About Me and C-Locations
I love the bright lights and the boisterous noises of the big city. The endless food options. The shops and the shows. The hustle and bustle. The people. I also love the country, whether it’s the funky smells of the farm and territorial livestock or the quiet solitude that comes with being in the proverbial middle of nowhere. I stay in either type of location for too long, and I start to miss the other. I’m not the only one, either. To wit, my solution looks a lot like other people I know. I primarily live in the city and then try to get out of it whenever I can. I’ve also lived in the smallest of Midwestern towns and then driven into the city on multiple weekends each month.
But more than just bouncing back and forth like a mindless compulsion, I’ve endeavored to get the most of my time in both worlds. I don’t miss a chance to stargaze when I get out of the city. I scour the weekly newspaper for shows and festivals that are hidden gems. Whether it’s a long line in front of a box office or in the middle of a large crowd of people, I also don’t mind waiting several hours for the most popular and widely shared moments. One of the nice things about not living in New York City is that you don’t have to hate Times Square.
I’ve lived in a big metropolitan area, a medium-sized city, and a tiny college town. I’ve also lived in the suburbs, and I don’t care as much for suburbia. I’m not trying to be judgmental, and I admit it’s a slippery term that covers vastly different types of neighborhoods. Moreover, the suburbs are a great place to live for many people. Indeed, it’s not hard to understand the appeal of a safe, easy, and semi-remote location of like-minded individuals with a strong culture of being good neighbors. Unlike city folk visiting the countryside and country folk visiting the big city, you don’t need a lot of extra travel resources to visit someone in the suburbs. Compared to city skylines and natural landscapes, there are comparatively few pictures and travel tips on social media that feature quiet, suburban streets. Plus, suburbia doesn’t start with a “C”.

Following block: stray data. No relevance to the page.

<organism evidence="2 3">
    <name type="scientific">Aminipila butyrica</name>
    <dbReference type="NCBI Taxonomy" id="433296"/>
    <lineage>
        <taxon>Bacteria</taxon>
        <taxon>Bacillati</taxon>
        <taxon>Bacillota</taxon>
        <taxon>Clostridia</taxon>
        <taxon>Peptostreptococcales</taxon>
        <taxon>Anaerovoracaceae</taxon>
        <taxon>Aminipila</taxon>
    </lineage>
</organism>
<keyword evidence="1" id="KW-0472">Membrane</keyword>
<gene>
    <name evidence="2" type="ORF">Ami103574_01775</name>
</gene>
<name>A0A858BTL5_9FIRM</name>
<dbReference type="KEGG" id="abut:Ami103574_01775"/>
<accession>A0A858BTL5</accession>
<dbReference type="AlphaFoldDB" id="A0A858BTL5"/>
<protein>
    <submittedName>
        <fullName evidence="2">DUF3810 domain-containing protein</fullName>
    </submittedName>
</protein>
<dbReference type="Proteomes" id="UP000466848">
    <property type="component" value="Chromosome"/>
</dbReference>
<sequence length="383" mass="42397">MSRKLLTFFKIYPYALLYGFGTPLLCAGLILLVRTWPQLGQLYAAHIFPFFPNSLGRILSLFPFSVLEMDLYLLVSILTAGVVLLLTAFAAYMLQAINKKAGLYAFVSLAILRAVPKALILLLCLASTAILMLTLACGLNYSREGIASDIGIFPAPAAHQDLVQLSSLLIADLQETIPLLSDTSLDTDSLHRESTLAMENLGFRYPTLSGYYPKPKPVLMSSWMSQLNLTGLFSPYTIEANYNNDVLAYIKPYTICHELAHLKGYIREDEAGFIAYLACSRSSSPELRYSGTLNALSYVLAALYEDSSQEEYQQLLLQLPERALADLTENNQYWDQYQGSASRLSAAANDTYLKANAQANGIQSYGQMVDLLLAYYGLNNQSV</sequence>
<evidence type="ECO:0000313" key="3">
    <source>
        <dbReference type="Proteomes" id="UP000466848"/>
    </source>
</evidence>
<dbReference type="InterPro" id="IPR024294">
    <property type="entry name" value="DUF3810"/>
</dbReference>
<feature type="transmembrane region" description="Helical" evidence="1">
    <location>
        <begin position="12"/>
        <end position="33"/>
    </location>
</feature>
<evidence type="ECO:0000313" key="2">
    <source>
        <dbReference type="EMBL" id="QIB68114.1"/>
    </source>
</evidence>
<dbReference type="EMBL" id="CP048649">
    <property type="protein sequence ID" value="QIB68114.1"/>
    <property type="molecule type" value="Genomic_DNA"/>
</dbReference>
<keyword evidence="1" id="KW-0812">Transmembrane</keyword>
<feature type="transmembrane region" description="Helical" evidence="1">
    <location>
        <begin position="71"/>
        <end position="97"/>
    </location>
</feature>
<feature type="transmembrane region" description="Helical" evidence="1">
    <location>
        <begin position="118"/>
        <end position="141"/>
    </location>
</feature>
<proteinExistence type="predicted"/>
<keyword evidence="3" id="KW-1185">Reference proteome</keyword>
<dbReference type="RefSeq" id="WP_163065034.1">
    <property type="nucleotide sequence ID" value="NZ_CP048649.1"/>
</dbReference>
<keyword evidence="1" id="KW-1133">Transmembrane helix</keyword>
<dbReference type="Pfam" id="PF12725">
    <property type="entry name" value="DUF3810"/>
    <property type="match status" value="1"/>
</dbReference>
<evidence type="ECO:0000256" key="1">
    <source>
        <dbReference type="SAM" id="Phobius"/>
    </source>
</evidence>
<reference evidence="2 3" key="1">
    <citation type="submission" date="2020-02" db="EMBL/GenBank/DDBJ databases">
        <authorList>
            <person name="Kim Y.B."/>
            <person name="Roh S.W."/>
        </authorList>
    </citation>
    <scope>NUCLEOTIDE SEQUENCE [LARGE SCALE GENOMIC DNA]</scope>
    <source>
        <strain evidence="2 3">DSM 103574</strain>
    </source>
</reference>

Some of My Favorite C-Locations
- I mean, I love the mountain terrain in general, but while the peaks and summits get most of the headlines, I also love being on the canyon floor and looking up at sheer canyon walls and geological formations. Summits offer better solitude, but canyons have a natural coziness that makes me feel like God hired an interior designer. Or I guess it would still be an exterior designer.
- C-Cities in the Midwest: They’re consistently underrated, almost without exception. And just sticking to the “C” theme, there’s so many of them. Columbus has OSU, High Street, and a vibrant character throughout the city. Cincinnati and Cleveland both boast of world-class amusement parks, not to mention the distinctive water features of Lake Erie and the Ohio River. Chicago has so much going for it, I don’t even mind the extra dicey weather. Even Charleston, WV is perfectly situated to some of the most beautiful spots along the Ohio River Valley as well as the Appalachian Mountains. Further to the west, Cedar Rapids is one of Iowa’s secret treasures.
- Coffee Shops and Coffee Drinkers. This is one of the things that city folk and country folk have in common and yet do very differently. Generally speaking, country folk can’t understand why you’d pay $4-$5 for a cup of coffee, no matter what fancy flavors, foams, and faux sugars you might put in it. City folk can’t understand how you could drink that looks and tastes a little like gasoline. And that’s why I love going to coffee shops, almost no matter where I am. Between the shop and the people in it, you can get a great snap shot of the local community.
So, yeah, my name is Liz and this is C-Locations. Nice to meet you.